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Home | Tag Archives: El Paso Community College (EPCC)

Tag Archives: El Paso Community College (EPCC)

UTEP, EPCC Biology STEMGrow Program pushes ahead amid pandemic obstacles

The STEMGrow Program, a groundbreaking initiative between The University of Texas at El Paso and El Paso Community College (EPCC) that has successfully stewarded students between the two institutions, continues to bridge gaps between faculty and students forced to be physically distant this summer by the COVID-19 pandemic.

UTEP and EPPC have enjoyed a successful partnership through the STEMGrow Program throughout the past four years. The program was made possible by a $5.4 million grant from the Department of Education and was initially led by Peter Golding, Ph.D., professor of Engineering Education and Leadership at UTEP.

The program is currently in the fourth year of a five-year award period and its management team, along with Golding, are drafting proposals for future grants to foster continuation of the program.

One of the more successful components of the STEMGrow program is its summer biology bridge program, which has made adjustments due to the pandemic.

The biology bridge program sees contributions from various UTEP faculty members including Elizabeth Walsh, Ph.D.; Vanessa Lougheed, Ph.D.; Jerry Johnson, Ph.D.; and Douglas Watts, Ph.D., all professors in the Department of Biological Sciences, along with Kevin Floyd, Ph.D., a postdoctoral fellow.

The UTEP contingent oversees EPCC biology students who work as research interns in UTEP’s Ecology and Evolutionary Biology labs. For eight weeks, students conduct rigorous hands-on biological research in both the lab and field. The summer culminates with a professional symposium where the students present their research posters alongside research students from throughout the state.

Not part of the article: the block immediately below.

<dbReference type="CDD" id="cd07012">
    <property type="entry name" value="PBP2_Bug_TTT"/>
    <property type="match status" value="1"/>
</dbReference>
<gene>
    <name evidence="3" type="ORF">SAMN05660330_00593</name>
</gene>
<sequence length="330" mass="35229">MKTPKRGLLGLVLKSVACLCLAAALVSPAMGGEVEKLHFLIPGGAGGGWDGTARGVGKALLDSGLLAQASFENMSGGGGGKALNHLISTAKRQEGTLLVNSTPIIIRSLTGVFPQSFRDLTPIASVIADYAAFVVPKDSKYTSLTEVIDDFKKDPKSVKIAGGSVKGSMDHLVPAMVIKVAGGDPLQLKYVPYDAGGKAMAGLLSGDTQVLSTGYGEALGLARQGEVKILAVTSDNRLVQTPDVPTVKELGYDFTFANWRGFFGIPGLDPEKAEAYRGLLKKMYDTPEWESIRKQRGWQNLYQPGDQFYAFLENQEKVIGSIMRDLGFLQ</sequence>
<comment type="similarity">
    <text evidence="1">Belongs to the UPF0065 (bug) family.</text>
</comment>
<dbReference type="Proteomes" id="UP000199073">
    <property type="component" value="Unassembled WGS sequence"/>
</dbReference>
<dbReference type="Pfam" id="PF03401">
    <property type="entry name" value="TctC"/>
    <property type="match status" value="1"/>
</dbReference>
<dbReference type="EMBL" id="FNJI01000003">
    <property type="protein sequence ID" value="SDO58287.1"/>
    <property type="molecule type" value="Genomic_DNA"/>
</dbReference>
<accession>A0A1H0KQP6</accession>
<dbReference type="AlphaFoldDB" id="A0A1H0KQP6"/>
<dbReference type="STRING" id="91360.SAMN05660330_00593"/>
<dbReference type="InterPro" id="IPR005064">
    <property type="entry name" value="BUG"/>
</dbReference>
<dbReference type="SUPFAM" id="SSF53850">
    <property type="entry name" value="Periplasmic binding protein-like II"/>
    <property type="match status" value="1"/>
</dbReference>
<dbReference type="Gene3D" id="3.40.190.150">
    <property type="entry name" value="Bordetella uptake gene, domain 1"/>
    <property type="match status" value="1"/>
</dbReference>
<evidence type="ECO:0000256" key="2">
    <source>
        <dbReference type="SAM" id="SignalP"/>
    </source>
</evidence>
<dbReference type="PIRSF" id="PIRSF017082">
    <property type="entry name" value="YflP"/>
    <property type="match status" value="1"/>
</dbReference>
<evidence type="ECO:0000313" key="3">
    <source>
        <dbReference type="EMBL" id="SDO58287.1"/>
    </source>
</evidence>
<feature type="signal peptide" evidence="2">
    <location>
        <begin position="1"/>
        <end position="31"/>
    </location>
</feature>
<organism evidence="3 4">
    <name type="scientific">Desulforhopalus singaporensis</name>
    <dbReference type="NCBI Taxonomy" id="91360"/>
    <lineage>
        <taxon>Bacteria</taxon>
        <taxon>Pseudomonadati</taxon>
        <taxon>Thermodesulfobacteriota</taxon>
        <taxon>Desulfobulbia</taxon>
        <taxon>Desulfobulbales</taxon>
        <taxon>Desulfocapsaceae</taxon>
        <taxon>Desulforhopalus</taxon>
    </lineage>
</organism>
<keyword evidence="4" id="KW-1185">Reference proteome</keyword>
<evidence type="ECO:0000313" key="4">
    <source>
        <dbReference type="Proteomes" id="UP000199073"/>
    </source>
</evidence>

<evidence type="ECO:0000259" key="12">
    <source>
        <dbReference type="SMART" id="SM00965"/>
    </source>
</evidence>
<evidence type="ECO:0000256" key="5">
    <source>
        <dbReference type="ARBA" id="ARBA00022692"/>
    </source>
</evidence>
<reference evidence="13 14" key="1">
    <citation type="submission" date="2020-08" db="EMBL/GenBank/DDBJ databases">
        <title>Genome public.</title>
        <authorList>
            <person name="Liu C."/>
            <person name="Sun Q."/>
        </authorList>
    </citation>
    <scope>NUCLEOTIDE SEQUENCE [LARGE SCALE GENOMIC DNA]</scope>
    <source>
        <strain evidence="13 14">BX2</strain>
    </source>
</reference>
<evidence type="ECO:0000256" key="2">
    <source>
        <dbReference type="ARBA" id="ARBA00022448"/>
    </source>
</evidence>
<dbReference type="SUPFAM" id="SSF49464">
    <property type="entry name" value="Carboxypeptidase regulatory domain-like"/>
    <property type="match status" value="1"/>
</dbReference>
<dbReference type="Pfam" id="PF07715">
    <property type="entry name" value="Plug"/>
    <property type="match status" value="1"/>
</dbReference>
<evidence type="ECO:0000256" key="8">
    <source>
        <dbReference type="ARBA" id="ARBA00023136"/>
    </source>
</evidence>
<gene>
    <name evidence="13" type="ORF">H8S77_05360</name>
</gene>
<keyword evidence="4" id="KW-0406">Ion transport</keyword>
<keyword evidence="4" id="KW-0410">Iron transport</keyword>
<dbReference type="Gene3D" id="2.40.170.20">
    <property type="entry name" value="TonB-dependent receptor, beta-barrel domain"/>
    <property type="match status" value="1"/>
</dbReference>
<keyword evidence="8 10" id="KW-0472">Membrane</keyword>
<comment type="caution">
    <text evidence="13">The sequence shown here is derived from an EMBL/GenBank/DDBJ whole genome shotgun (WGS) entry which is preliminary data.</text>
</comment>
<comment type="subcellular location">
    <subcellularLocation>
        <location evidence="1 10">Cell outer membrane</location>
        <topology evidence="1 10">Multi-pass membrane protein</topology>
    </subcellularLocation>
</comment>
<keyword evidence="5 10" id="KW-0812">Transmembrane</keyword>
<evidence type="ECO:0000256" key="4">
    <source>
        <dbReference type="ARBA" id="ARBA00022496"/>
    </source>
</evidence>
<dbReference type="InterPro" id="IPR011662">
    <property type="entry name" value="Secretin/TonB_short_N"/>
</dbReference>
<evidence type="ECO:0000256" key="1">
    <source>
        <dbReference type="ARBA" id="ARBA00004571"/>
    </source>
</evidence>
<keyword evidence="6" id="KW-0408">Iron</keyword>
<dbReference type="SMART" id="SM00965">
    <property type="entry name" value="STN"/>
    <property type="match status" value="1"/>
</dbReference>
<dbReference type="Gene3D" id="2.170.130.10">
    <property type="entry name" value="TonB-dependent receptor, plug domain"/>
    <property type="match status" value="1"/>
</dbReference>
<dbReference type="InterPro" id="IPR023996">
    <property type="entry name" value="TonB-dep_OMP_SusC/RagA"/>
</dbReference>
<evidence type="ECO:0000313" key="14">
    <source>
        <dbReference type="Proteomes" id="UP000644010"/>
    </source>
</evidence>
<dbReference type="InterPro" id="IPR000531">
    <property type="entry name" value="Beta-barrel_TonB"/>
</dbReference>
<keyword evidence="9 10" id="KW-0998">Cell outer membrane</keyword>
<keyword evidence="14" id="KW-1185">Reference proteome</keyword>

These experiences have been hindered by COVID-19. But even with social distancing measures in place, student interns are finding ways to carry out hands-on field data collection by sampling in their own backyards or going alone on field trips to local wetlands. While physically distant from faculty members, the students are never truly alone because they are in constant contact with their mentors throughout the process.

“We are finding that by having to meet virtually as a whole team every week, students are getting even more feedback and support from the entire STEMGrow team,” said Helen Geller, program manager for UTEP’S STEMGrow grant. “In prior years, students typically only got feedback regularly from their direct mentors and only occasionally from the whole team. It seems that this more repetitive meeting schedule is making the team ‘closer’ in some aspects even though it is remotely being carried out.”

Geller concedes that the current COVID-19 situation has made this year very different. Participants can no longer meet face-to-face in research laboratories or in the field for weekly field trips to area wetlands for specimen sampling and data collection. Instead, they undertake professional development and research at a distance using video conferencing to conduct daily meetings and mentoring. Graduate student mentors spend 20-plus hours a week working with students via video to carry out virtual lab tours; virtual field trips; video tutorials on statistical analysis, equipment use and sampling techniques; and research poster preparation. Student interns conduct weekly presentations on their tasks and the evolution of their posters through PowerPoint presentations to the whole group of interns, graduate student mentors and UTEP and EPCC faculty and staff. The interns then receive constructive feedback continually to keep growing as researchers.